My mental and emotional clutter is harder to manage, because it's literally all in my head, so I've got a serious "can't see the forest for the trees" thing going. I do think I'm sometimes a little too self-centered -- possibly in reaction to having my introverted Self pulled so far, in so many directions, by so many different people -- and I'm going to consider some ways to counteract that... but I want to make sure that I'm not giving up the self-consideration that I really need.

And all that is... quite a list. There are more things I'd like to tackle -- I'd like to buy an SLR camera and get back into photography; I'd like to start writing again; I'd like to work on my self-esteem and various other emotional baggage. But I think I've put enough on my plate for this year.

Now, let's hope I don't choke on it.

Monday, December 29, 2008

The Trip, Briefly

I just flew home from Chicago, and boy, are my arms tired!

No, really. Had to carry either Alex or our luggage all the way through two airports (including parking lots). The luggage weighed somewhat more than the baby, but did not squirm, so I'm thinking that was pretty much a draw. Also, Alex insisted on only Mommy holding him on the plane, so he fell asleep on my lap and cut off circulation to my left arm for about half an hour.

We had a nice trip, no major disasters, and only the small annoyances and embarrassments that are bound to happen when sharing living space with someone else whose habits differ significantly from one's own. And one emergency call to Penny's endocrinologist when we realized we'd completely forgotten her bedtime shot of 24-hour insulin.

Issues aside, the kids had a great time (snow! presents! dogs! more presents! junk food! still more presents!), Alex was a better traveler than I'd feared he would be, and I think I managed to rein in the stress and boredom eating enough to keep the weight gain to less than five pounds. (At least, I still fit in my jeans. I haven't had the nerve to actually do something as rash as step on the scale.) Alex had a nice birthday (and despite the fact that he wouldn't have noticed, almost everyone gave him separate birthday and Christmas gifts) and the rest of us had a fairly merry Christmas.

But boy is it good to be home...

Tuesday, December 23, 2008


One year ago today, just around lunchtime, Alex was born.


The whole time I was pregnant, I fretted about being able to cope with the sibling rivalry. My brother and I fought, tooth and nail (sometimes literally) until I moved out of the house to go to college. Seriously. You know those cute stories where the siblings bicker and argue, but when some other kid comes around to pick on the younger kid, the older one suddenly intervenes and defends him? Yeah, that wasn't us. Any kids came around to make John's life miserable, I was cheering them on the whole way.

"Don't worry about it," well-meaning friends told me. Even the ones with multiple kids said, "The biggest problem I have is keeping [Older Child] from loving [The Baby] too much!" I ignored them. Obviously, these people had never seen John and I together. I continued to fret and ponder strategies for getting both kids to the age where I could legally kick them out of the house.

So, of course, my biggest problem is when Penny loves Alex too much -- when she wants to give him hugs and kisses while he's eating, or wants to pick him up and carry him, or wants to be a bridge for him to crawl under, over, or around.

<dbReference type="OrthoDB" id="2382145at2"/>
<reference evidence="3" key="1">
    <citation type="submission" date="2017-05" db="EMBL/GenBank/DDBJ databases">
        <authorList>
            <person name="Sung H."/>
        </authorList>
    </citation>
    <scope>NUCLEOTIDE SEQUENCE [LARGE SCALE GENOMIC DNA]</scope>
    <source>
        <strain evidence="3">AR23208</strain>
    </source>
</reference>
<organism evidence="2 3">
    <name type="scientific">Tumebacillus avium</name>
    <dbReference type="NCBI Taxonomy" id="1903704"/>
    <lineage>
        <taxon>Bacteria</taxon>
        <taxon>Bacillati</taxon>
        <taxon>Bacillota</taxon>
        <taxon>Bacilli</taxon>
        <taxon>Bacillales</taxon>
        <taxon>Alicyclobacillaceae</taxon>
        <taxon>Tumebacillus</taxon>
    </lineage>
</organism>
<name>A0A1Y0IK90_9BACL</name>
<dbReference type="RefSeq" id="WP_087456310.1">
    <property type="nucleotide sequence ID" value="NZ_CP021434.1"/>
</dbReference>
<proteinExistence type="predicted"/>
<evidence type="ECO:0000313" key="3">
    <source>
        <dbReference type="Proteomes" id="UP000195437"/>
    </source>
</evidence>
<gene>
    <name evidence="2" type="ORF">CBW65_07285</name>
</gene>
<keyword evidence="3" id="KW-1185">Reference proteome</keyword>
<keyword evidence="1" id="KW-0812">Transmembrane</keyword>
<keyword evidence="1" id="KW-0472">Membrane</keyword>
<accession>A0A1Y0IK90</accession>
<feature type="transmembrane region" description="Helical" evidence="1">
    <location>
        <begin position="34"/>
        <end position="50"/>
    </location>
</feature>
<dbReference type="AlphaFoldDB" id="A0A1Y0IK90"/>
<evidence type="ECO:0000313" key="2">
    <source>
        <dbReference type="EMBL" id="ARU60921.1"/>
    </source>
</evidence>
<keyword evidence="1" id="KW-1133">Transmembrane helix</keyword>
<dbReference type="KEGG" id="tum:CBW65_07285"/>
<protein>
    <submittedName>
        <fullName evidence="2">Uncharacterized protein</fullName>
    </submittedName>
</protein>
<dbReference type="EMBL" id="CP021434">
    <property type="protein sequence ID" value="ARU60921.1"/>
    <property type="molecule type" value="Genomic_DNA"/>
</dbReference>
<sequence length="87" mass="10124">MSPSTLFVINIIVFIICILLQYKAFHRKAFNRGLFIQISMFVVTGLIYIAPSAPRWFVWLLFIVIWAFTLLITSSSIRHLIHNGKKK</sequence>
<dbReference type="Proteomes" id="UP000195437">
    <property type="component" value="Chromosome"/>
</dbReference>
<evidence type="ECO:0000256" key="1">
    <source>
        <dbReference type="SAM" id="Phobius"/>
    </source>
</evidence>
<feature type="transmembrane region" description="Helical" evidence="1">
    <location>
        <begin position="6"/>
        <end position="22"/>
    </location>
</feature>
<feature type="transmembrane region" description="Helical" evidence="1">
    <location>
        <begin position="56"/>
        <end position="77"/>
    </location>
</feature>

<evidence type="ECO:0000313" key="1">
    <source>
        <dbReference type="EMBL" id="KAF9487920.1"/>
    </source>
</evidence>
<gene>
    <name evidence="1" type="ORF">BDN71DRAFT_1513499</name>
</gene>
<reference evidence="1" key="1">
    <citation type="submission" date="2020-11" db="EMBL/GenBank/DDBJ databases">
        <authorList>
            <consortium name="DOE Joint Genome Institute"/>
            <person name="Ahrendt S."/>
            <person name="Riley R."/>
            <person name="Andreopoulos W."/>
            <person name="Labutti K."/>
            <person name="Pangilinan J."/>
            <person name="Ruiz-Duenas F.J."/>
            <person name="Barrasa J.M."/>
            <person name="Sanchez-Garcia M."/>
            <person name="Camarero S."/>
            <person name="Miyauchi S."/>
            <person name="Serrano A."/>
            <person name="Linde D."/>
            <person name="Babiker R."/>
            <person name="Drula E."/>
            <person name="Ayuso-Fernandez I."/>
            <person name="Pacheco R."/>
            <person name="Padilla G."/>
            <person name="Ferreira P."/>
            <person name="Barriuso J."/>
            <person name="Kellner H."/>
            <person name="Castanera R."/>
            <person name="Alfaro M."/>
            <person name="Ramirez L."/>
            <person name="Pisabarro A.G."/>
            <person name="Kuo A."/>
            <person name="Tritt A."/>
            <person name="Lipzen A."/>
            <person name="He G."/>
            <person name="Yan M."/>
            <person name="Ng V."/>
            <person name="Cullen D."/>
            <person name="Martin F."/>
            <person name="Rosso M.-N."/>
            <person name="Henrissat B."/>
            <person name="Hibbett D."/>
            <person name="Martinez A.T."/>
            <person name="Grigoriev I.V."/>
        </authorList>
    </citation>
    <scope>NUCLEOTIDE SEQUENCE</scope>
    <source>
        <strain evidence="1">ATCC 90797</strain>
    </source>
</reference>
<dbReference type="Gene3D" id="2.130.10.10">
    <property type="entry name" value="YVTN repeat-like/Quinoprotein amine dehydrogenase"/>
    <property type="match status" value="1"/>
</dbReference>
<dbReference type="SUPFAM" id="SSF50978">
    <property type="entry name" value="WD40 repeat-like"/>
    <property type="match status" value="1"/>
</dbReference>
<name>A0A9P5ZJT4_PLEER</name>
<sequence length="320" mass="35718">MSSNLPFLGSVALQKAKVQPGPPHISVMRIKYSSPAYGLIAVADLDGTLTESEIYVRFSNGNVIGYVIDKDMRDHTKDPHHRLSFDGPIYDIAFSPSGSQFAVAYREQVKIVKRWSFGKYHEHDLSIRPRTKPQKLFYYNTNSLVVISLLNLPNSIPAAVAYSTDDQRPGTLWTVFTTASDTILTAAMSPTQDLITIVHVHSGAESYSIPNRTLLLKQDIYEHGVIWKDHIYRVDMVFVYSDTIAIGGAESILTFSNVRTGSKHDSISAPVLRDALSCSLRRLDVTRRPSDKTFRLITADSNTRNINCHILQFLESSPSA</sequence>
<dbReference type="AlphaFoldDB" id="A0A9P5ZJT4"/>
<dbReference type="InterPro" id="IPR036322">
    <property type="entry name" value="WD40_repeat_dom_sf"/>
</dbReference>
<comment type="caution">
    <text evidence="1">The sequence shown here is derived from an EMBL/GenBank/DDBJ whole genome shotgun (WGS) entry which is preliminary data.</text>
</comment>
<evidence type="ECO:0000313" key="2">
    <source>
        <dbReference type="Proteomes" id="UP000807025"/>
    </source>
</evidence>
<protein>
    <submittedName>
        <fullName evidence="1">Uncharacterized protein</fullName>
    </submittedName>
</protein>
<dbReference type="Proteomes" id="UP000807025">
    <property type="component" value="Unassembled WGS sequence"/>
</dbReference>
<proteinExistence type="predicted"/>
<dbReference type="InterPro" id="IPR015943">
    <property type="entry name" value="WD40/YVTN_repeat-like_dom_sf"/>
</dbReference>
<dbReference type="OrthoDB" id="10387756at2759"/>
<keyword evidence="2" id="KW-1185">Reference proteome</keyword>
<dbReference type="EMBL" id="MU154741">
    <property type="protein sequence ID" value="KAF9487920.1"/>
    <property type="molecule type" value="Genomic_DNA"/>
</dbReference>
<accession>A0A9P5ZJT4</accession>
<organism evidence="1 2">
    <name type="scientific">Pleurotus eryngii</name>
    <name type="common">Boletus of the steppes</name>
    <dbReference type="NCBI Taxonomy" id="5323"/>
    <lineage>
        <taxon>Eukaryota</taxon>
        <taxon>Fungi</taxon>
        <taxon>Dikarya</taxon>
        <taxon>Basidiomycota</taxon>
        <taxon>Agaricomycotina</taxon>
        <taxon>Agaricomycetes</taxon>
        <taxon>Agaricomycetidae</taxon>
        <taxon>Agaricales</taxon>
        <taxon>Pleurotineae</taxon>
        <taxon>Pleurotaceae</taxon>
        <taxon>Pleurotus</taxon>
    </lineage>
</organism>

Penny walked early and talked late, and she never really cared to put things in her mouth unless she honestly meant to eat them. She insisted on being held most of the time, and she wasn't much of an explorer; she mostly wanted Matt and I to play with her toys for her, so she could watch us. Alex isn't walking yet (though he's managed a few staggering steps, so I don't think he'll be a late walker), is extremely verbal, and is often perfectly content to play by himself. He explores his surroundings thoroughly, handling objects and turning them over and over and poking his tiny fingers into every crevice and crack. He puts everything -- everything -- in his mouth.

He sleeps like a champ, taking naps with nary a fuss and sleeping through the night since he was three and a half months old. But he's more than a bit of a drama queen, and will thrust The Lip out in a pout on an instant's provocation. Alex is a baby of extremes; he is either HAPPY!!! or SAD!!! and does not spend much time on the ground between.


"Mommy," Penny said, "are you sad that I'm growing up?" She was remembering her preschool graduation, and the teary eyes of the parents and teachers. But it doesn't make me sad. I'm watching a beautiful young woman slowly emerge from the petal-soft child, just as I saw that loving and precious child bloom out of the promising seeds of her infancy, and stronger than any wistful nostalgia is my pride, and my excitement. My eagerness to meet that young woman vastly outweighs any urge to cuddle close the baby she once was.

Alex is still a baby. Not walking, not talking. It's hard for me to even imagine him as a toddler, yet. But he's grown so much this year, learned so much, done so much. I enjoy looking back over the year, but more than anything, I'm thrilled to be approaching the boy he will become.

Happy Birthday, Alex. May you enjoy a hundred more.

Saturday, December 20, 2008



Alex popped a fever around 2. Matt picked him up, and then picked Penny up, and then took Alex to the local Urgent Care clinic, since the pediatrician's office was booked solid and the best they could give me was that maybe, if I called back in the morning, the on-call physician would be willing to see him. Rrrrright. Doc-in-a-box it is, then!

Doc-in-the-box diagnosed Alex and Matt with bronchitis. Gave them a stack of antibiotics and some narcotic cough syrup (for Matt) and sent them home to rest and recover.